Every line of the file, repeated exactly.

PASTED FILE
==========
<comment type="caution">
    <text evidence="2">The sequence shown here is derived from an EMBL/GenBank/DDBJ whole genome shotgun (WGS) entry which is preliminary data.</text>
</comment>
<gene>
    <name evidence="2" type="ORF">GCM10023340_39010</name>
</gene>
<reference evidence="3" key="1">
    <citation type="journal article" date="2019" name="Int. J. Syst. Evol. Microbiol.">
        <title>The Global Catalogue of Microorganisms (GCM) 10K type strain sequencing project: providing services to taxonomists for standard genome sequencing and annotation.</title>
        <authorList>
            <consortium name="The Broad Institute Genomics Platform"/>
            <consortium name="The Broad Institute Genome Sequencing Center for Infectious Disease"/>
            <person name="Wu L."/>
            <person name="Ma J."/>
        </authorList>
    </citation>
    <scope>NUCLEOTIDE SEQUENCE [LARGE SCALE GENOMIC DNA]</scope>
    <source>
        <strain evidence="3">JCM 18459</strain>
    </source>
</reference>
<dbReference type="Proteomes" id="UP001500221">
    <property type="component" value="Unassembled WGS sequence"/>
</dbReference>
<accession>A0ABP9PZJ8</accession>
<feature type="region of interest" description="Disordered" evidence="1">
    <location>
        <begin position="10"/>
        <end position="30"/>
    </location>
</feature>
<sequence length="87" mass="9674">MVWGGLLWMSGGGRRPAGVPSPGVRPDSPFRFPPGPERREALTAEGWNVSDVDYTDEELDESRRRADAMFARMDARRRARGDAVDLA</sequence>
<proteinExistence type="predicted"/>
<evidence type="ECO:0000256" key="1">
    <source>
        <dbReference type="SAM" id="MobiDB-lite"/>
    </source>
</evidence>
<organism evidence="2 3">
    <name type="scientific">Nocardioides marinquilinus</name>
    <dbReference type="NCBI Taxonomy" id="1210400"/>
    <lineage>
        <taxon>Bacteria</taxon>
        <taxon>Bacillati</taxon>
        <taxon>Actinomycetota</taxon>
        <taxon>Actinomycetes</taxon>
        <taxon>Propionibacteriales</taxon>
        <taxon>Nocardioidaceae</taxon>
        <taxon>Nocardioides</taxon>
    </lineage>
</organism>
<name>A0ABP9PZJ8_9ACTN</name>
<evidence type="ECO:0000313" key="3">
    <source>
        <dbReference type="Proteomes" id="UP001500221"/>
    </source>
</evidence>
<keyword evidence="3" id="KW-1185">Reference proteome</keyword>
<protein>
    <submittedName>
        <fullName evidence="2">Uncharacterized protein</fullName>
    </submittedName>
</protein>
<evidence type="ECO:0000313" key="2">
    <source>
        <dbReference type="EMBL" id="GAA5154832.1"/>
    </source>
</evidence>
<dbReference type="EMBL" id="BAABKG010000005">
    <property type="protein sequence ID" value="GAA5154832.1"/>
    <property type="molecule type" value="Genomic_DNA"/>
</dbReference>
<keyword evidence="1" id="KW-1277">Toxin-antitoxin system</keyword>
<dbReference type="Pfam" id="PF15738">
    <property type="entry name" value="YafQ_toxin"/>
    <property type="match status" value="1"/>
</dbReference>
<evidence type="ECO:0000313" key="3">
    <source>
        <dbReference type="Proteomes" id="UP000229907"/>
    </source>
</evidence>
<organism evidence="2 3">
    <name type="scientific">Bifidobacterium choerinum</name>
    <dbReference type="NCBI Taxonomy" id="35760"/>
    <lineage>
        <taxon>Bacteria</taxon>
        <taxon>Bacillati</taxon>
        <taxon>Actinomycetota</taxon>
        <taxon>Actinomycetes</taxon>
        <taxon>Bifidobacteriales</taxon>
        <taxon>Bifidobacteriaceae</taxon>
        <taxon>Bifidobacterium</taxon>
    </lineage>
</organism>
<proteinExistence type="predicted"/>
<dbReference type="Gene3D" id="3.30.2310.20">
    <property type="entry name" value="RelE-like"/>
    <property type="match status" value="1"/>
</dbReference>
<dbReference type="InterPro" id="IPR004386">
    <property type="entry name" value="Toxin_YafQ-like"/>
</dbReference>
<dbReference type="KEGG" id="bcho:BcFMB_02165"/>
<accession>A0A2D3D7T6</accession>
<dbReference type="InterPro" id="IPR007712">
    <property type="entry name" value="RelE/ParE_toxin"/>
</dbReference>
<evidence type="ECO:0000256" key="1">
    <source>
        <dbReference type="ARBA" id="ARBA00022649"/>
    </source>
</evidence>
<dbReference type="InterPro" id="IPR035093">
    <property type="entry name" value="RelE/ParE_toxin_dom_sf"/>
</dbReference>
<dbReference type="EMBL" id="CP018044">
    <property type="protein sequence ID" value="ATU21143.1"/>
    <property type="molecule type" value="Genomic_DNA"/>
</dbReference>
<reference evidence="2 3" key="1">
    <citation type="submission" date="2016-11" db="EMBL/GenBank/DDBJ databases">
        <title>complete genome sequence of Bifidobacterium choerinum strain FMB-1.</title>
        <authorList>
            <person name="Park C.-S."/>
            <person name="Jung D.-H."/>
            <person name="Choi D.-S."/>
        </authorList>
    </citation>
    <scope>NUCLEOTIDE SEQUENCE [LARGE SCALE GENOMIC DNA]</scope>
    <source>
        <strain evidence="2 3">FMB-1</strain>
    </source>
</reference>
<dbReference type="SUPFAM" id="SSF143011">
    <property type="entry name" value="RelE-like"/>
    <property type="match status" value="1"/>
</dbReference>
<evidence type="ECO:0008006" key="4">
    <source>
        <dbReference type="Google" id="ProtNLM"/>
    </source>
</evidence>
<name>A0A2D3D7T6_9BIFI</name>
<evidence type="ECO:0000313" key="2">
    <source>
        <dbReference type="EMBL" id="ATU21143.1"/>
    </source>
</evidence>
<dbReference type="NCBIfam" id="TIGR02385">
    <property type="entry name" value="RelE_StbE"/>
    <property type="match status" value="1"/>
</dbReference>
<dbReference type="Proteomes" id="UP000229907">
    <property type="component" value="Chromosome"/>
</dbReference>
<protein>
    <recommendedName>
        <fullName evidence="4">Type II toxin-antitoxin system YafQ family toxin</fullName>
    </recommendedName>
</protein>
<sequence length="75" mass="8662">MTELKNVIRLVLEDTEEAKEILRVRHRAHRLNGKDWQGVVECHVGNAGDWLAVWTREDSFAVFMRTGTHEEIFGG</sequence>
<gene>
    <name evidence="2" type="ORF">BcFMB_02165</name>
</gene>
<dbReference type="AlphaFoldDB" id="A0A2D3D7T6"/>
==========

<comment type="caution">
    <text evidence="2">The sequence shown here is derived from an EMBL/GenBank/DDBJ whole genome shotgun (WGS) entry which is preliminary data.</text>
</comment>
<gene>
    <name evidence="2" type="ORF">GCM10023340_39010</name>
</gene>
<reference evidence="3" key="1">
    <citation type="journal article" date="2019" name="Int. J. Syst. Evol. Microbiol.">
        <title>The Global Catalogue of Microorganisms (GCM) 10K type strain sequencing project: providing services to taxonomists for standard genome sequencing and annotation.</title>
        <authorList>
            <consortium name="The Broad Institute Genomics Platform"/>
            <consortium name="The Broad Institute Genome Sequencing Center for Infectious Disease"/>
            <person name="Wu L."/>
            <person name="Ma J."/>
        </authorList>
    </citation>
    <scope>NUCLEOTIDE SEQUENCE [LARGE SCALE GENOMIC DNA]</scope>
    <source>
        <strain evidence="3">JCM 18459</strain>
    </source>
</reference>
<dbReference type="Proteomes" id="UP001500221">
    <property type="component" value="Unassembled WGS sequence"/>
</dbReference>
<accession>A0ABP9PZJ8</accession>
<feature type="region of interest" description="Disordered" evidence="1">
    <location>
        <begin position="10"/>
        <end position="30"/>
    </location>
</feature>
<sequence length="87" mass="9674">MVWGGLLWMSGGGRRPAGVPSPGVRPDSPFRFPPGPERREALTAEGWNVSDVDYTDEELDESRRRADAMFARMDARRRARGDAVDLA</sequence>
<proteinExistence type="predicted"/>
<evidence type="ECO:0000256" key="1">
    <source>
        <dbReference type="SAM" id="MobiDB-lite"/>
    </source>
</evidence>
<organism evidence="2 3">
    <name type="scientific">Nocardioides marinquilinus</name>
    <dbReference type="NCBI Taxonomy" id="1210400"/>
    <lineage>
        <taxon>Bacteria</taxon>
        <taxon>Bacillati</taxon>
        <taxon>Actinomycetota</taxon>
        <taxon>Actinomycetes</taxon>
        <taxon>Propionibacteriales</taxon>
        <taxon>Nocardioidaceae</taxon>
        <taxon>Nocardioides</taxon>
    </lineage>
</organism>
<name>A0ABP9PZJ8_9ACTN</name>
<evidence type="ECO:0000313" key="3">
    <source>
        <dbReference type="Proteomes" id="UP001500221"/>
    </source>
</evidence>
<keyword evidence="3" id="KW-1185">Reference proteome</keyword>
<protein>
    <submittedName>
        <fullName evidence="2">Uncharacterized protein</fullName>
    </submittedName>
</protein>
<evidence type="ECO:0000313" key="2">
    <source>
        <dbReference type="EMBL" id="GAA5154832.1"/>
    </source>
</evidence>
<dbReference type="EMBL" id="BAABKG010000005">
    <property type="protein sequence ID" value="GAA5154832.1"/>
    <property type="molecule type" value="Genomic_DNA"/>
</dbReference>
<keyword evidence="1" id="KW-1277">Toxin-antitoxin system</keyword>
<dbReference type="Pfam" id="PF15738">
    <property type="entry name" value="YafQ_toxin"/>
    <property type="match status" value="1"/>
</dbReference>
<evidence type="ECO:0000313" key="3">
    <source>
        <dbReference type="Proteomes" id="UP000229907"/>
    </source>
</evidence>
<organism evidence="2 3">
    <name type="scientific">Bifidobacterium choerinum</name>
    <dbReference type="NCBI Taxonomy" id="35760"/>
    <lineage>
        <taxon>Bacteria</taxon>
        <taxon>Bacillati</taxon>
        <taxon>Actinomycetota</taxon>
        <taxon>Actinomycetes</taxon>
        <taxon>Bifidobacteriales</taxon>
        <taxon>Bifidobacteriaceae</taxon>
        <taxon>Bifidobacterium</taxon>
    </lineage>
</organism>
<proteinExistence type="predicted"/>
<dbReference type="Gene3D" id="3.30.2310.20">
    <property type="entry name" value="RelE-like"/>
    <property type="match status" value="1"/>
</dbReference>
<dbReference type="InterPro" id="IPR004386">
    <property type="entry name" value="Toxin_YafQ-like"/>
</dbReference>
<dbReference type="KEGG" id="bcho:BcFMB_02165"/>
<accession>A0A2D3D7T6</accession>
<dbReference type="InterPro" id="IPR007712">
    <property type="entry name" value="RelE/ParE_toxin"/>
</dbReference>
<evidence type="ECO:0000256" key="1">
    <source>
        <dbReference type="ARBA" id="ARBA00022649"/>
    </source>
</evidence>
<dbReference type="InterPro" id="IPR035093">
    <property type="entry name" value="RelE/ParE_toxin_dom_sf"/>
</dbReference>
<dbReference type="EMBL" id="CP018044">
    <property type="protein sequence ID" value="ATU21143.1"/>
    <property type="molecule type" value="Genomic_DNA"/>
</dbReference>
<reference evidence="2 3" key="1">
    <citation type="submission" date="2016-11" db="EMBL/GenBank/DDBJ databases">
        <title>complete genome sequence of Bifidobacterium choerinum strain FMB-1.</title>
        <authorList>
            <person name="Park C.-S."/>
            <person name="Jung D.-H."/>
            <person name="Choi D.-S."/>
        </authorList>
    </citation>
    <scope>NUCLEOTIDE SEQUENCE [LARGE SCALE GENOMIC DNA]</scope>
    <source>
        <strain evidence="2 3">FMB-1</strain>
    </source>
</reference>
<dbReference type="SUPFAM" id="SSF143011">
    <property type="entry name" value="RelE-like"/>
    <property type="match status" value="1"/>
</dbReference>
<evidence type="ECO:0008006" key="4">
    <source>
        <dbReference type="Google" id="ProtNLM"/>
    </source>
</evidence>
<name>A0A2D3D7T6_9BIFI</name>
<evidence type="ECO:0000313" key="2">
    <source>
        <dbReference type="EMBL" id="ATU21143.1"/>
    </source>
</evidence>
<dbReference type="NCBIfam" id="TIGR02385">
    <property type="entry name" value="RelE_StbE"/>
    <property type="match status" value="1"/>
</dbReference>
<dbReference type="Proteomes" id="UP000229907">
    <property type="component" value="Chromosome"/>
</dbReference>
<protein>
    <recommendedName>
        <fullName evidence="4">Type II toxin-antitoxin system YafQ family toxin</fullName>
    </recommendedName>
</protein>
<sequence length="75" mass="8662">MTELKNVIRLVLEDTEEAKEILRVRHRAHRLNGKDWQGVVECHVGNAGDWLAVWTREDSFAVFMRTGTHEEIFGG</sequence>
<gene>
    <name evidence="2" type="ORF">BcFMB_02165</name>
</gene>
<dbReference type="AlphaFoldDB" id="A0A2D3D7T6"/>